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Denial isn’t a river in Egypt. (The Nile is a river in Egypt for those of you, like me, who don’t like puns.) I have no idea what living conditions are currently like in Egypt along the Nile, but I do know what living in denial is like. At first, it’s easy. You just believe whatever you want to believe and insist it’s true. It’s what toddlers do. We’ve all lived there at some point.
Denying reality is always easier than accepting it. Denial leads us to do foolish things like buying new pants and swearing the dryer shrank the old ones rather than admit we’ve been dipping into the cookie jar too often. Denial lets us excuse ourselves of bad habits, substance abuse, twisted personal agendas, toxic relationships and more. Denial can present itself as blatantly as a lie and as sneakily as projecting our personal weaknesses onto someone else in the form of blame.
Eventually, denial creeps up on us and demands its due, and denial’s dues are never cheap or comfortable.
I fear we’re about to pay up when it comes to denying the risks of COVID.
A long time family friend in Meeker lost his mother to COVID this week. A second writer pal in Denver (not the one I wrote about previously), spent a few days in the hospital with COVID. Her husband was hospitalized for more than a week. She shared today that her husband is not recovering as well as expected, and he has to return to the hospital for additional treatment, post-COVID.
I’ve been accused of using my platform to promote “mainstream media” ideas about COVID. That may be true: I’ve promoted all the ideas encouraged by public health experts… mask wearing, social distancing, hand washing, etc. Those aren’t mainstream media ideas, those are basic common sense for slowing the spread of contagion. I’ve also used this platform to promote things like wearing your seatbelt, engaging in civil discourse, exercising your right to vote, getting a flu shot, and more. I’ll continue to do so.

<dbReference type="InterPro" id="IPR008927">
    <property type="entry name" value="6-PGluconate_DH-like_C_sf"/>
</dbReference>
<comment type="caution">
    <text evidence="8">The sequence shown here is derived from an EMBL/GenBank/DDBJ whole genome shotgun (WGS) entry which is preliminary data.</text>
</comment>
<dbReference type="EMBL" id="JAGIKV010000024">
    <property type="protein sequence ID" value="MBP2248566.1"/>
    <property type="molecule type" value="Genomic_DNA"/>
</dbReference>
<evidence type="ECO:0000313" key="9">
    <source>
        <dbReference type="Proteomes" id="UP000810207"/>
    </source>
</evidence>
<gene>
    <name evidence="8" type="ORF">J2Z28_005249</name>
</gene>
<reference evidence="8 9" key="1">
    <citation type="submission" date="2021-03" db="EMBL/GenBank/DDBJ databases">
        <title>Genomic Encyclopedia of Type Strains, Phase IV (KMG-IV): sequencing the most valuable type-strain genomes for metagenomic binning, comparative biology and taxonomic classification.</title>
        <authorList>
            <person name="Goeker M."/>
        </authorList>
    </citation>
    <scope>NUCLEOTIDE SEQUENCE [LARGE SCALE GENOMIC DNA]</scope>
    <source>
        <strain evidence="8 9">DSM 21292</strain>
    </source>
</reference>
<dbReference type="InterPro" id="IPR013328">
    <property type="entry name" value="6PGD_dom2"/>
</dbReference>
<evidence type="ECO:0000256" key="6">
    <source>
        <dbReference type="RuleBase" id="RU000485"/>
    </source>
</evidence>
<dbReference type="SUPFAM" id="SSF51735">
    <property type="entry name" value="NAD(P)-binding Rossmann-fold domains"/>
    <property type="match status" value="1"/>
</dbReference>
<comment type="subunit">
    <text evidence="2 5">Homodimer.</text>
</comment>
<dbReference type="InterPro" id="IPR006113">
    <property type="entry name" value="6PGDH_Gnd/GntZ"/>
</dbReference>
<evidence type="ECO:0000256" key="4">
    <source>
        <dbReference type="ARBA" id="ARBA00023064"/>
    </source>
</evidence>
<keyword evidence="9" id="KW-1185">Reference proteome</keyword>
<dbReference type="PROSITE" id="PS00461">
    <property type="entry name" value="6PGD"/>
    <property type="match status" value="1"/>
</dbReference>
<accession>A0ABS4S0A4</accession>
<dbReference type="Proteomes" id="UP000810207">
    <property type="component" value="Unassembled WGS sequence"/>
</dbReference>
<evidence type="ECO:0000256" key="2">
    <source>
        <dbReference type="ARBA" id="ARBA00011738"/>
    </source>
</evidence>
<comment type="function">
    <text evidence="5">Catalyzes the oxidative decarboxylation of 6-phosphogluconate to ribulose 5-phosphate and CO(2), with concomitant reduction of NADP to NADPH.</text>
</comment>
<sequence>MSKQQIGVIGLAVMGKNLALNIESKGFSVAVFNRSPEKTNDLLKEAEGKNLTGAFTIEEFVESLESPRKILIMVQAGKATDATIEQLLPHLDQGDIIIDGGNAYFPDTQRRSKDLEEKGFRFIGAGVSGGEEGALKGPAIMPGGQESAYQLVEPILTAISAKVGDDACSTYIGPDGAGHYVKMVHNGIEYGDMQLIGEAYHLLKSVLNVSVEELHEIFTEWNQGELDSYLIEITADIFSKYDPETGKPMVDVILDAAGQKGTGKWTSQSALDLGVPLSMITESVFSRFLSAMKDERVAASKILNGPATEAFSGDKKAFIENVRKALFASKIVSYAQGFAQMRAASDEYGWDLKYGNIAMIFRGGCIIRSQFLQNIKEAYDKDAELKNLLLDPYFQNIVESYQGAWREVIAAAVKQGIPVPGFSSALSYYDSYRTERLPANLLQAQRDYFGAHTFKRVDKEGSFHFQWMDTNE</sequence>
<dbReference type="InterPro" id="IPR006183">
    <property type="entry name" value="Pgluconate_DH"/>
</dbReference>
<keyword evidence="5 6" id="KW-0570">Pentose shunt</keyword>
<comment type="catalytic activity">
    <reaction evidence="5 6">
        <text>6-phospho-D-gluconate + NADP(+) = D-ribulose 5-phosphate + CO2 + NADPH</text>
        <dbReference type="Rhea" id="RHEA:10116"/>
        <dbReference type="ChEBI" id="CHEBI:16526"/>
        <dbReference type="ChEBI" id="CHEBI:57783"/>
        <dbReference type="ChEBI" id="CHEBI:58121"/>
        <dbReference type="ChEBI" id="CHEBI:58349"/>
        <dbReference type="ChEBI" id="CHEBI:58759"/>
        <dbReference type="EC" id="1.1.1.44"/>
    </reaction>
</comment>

It alarms me that our school district has to tell people not to attend a sporting event if they’re sick. Why are we still having to tell people they should stay home when they have symptoms of illness? That’s common sense that should have long predated the pandemic, in my opinion.
It’s also alarming we have failed to realize most of our local small businesses are staffed by a handful of people. If one or two of those people exposes the rest of the business (not even considering the possibility of exposure by patrons) and the business has to quarantine for two weeks, that’s two weeks of lost income for the owners and their staff and lost sales tax revenue for our town(s) and county.
It’s taken a while (long enough to have a baby, for heaven’s sake), but we’ve all seemed to arrive at an accord on at least two things: 1. Kids need to stay in school and 2. Businesses need to stay open.
How can we work together to make those two things happen? We can do what has been asked of us by public health experts for months now: wear a mask, social distance, and wash your hands. None of those things are that hard.
You might think compliance is for “snowflakes.” That might be… but when you pile up enough snowflakes, you can stop traffic. If enough of us will wear our masks, wash our hands, and social distance, we can slow this thing down just like a snowdrift.
By NIKI TURNER | email@example.com